If you have a responsibility for managing contractors effectively at pre-construction stages, you must ensure that they can do their job safely and without risk to their own health and safety, or others affected by their works.

So what is a contractor? The Health and Safety Executive defines a contractor as “A contractor is an organisation or individual who directly employs or engages construction workers or as part of their business carries out, manages or controls construction work (e.g., building, altering, maintaining or demolishing). Contractors include sub-contractors, any individual, sole trader or self-employed worker.”

The degree of competence (skills, knowledge, attributes, training and experience) needed will depend on the work activity. Thus the levels of assessment you make of their competence should be determined by the risk/complexity of the job.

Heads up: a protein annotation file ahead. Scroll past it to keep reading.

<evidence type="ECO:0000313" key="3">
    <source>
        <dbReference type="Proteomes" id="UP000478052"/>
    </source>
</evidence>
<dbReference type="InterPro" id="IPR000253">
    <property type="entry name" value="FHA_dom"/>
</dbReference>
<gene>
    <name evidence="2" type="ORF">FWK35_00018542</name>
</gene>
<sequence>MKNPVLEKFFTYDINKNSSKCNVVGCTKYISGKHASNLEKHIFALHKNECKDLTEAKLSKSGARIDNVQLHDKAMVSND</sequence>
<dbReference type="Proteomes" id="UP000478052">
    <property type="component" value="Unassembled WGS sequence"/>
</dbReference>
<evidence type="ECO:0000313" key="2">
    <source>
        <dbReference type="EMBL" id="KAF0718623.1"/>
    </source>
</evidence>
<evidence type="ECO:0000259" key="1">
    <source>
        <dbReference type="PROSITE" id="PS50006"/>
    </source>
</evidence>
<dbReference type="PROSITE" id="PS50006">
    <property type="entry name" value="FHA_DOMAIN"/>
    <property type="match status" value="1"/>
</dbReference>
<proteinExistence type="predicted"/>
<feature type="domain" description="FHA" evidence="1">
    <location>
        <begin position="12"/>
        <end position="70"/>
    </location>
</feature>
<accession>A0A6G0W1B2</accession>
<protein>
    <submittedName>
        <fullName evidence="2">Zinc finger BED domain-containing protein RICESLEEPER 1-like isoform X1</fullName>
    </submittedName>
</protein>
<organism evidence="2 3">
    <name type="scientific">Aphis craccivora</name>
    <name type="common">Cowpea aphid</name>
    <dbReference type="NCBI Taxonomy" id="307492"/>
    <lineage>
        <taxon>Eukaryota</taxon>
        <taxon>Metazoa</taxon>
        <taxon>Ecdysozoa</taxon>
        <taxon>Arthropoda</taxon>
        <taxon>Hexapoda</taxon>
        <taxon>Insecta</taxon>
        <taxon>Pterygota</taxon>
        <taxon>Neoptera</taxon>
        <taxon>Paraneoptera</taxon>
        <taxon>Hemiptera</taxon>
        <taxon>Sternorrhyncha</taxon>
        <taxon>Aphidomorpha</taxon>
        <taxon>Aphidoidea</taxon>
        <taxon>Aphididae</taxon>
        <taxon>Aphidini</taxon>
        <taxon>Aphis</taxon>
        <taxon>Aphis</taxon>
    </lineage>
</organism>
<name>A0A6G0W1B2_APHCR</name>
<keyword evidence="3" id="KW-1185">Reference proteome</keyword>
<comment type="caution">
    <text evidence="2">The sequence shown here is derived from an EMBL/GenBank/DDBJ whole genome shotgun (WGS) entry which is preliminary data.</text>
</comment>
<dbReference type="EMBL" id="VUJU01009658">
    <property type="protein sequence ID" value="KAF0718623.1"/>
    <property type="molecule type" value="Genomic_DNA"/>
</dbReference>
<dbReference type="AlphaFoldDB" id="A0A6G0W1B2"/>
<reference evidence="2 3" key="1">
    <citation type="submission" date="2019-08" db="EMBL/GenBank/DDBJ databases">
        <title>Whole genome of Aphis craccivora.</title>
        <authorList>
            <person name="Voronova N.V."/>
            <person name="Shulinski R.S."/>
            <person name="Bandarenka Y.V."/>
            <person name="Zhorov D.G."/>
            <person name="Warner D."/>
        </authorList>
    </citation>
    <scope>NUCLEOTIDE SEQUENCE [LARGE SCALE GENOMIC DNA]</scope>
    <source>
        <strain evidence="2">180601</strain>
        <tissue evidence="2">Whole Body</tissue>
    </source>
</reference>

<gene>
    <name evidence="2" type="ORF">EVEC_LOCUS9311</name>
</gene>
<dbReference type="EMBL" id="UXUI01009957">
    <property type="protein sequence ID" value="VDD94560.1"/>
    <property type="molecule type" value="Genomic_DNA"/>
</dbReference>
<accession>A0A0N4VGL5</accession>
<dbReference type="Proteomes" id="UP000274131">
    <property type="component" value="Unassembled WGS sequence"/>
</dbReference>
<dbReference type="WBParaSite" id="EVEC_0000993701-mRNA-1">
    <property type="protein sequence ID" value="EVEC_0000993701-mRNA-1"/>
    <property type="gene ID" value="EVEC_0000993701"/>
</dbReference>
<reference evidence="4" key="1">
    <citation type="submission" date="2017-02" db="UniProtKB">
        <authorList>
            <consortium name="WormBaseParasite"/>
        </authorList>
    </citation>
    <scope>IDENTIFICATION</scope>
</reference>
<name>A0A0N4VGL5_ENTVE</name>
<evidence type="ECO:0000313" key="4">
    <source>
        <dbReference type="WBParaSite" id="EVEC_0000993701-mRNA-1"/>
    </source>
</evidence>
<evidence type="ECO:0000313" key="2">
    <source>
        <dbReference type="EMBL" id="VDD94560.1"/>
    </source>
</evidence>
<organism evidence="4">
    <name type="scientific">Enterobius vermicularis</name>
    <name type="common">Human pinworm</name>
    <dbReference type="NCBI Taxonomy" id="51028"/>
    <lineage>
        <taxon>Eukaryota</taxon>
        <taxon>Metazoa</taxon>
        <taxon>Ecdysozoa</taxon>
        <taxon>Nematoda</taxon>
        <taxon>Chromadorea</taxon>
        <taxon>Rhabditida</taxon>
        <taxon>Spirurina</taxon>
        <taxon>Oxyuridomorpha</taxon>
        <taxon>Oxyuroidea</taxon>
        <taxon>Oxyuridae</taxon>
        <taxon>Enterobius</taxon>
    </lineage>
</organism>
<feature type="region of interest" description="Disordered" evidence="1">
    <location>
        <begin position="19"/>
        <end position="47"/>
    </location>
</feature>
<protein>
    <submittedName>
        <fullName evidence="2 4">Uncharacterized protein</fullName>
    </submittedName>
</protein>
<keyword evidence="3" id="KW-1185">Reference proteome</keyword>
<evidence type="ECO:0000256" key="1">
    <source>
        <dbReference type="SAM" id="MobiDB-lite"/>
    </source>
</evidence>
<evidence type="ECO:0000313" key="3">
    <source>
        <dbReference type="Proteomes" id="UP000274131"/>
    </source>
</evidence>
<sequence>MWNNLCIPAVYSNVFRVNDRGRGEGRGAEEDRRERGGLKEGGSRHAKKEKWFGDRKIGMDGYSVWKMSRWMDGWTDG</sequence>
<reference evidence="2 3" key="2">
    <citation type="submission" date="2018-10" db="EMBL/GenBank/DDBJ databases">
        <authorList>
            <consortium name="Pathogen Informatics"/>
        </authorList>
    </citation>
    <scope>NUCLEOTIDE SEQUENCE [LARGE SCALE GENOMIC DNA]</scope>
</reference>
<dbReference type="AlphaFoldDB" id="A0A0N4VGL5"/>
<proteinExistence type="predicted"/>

Some examples of what could be asked to assess contractor competence:

  • Details of contractor’s organisation structure and CVs of key personnel.
  • Relevant training qualifications.
  • Relevant plant and machinery inventories and inspection records.
  • Details of recent similar projects, indicating their brief scope of work, the client’s details, value of work, contractual duration, safety appreciation or compliance certification, HSE statistics.
  • Details of project planning and execution methodology.
  • Details of their health and safety policy, environmental policy, quality management and procedures (e.g., lone working, asbestos, working at height).
  • Details of quality assurance and quality control practices currently in place for the execution of similar work.
  • Details of insurances, such as employer’s liability and public liability.
  • Details of managing and monitoring subcontractor performance.
  • Copies of ISO 9001, 14001, OHSAS 18001 and any other accreditations if necessary.

Contractors provide the foundations to your business, and without them, the project cannot be completed. Ensure that they are managed effectively to avoid instances like injuries, ill-health, production costs and build delays.
Further guidance on managing contractors can be found in HSG159 ‘Managing Contractors: A guide for employers’.

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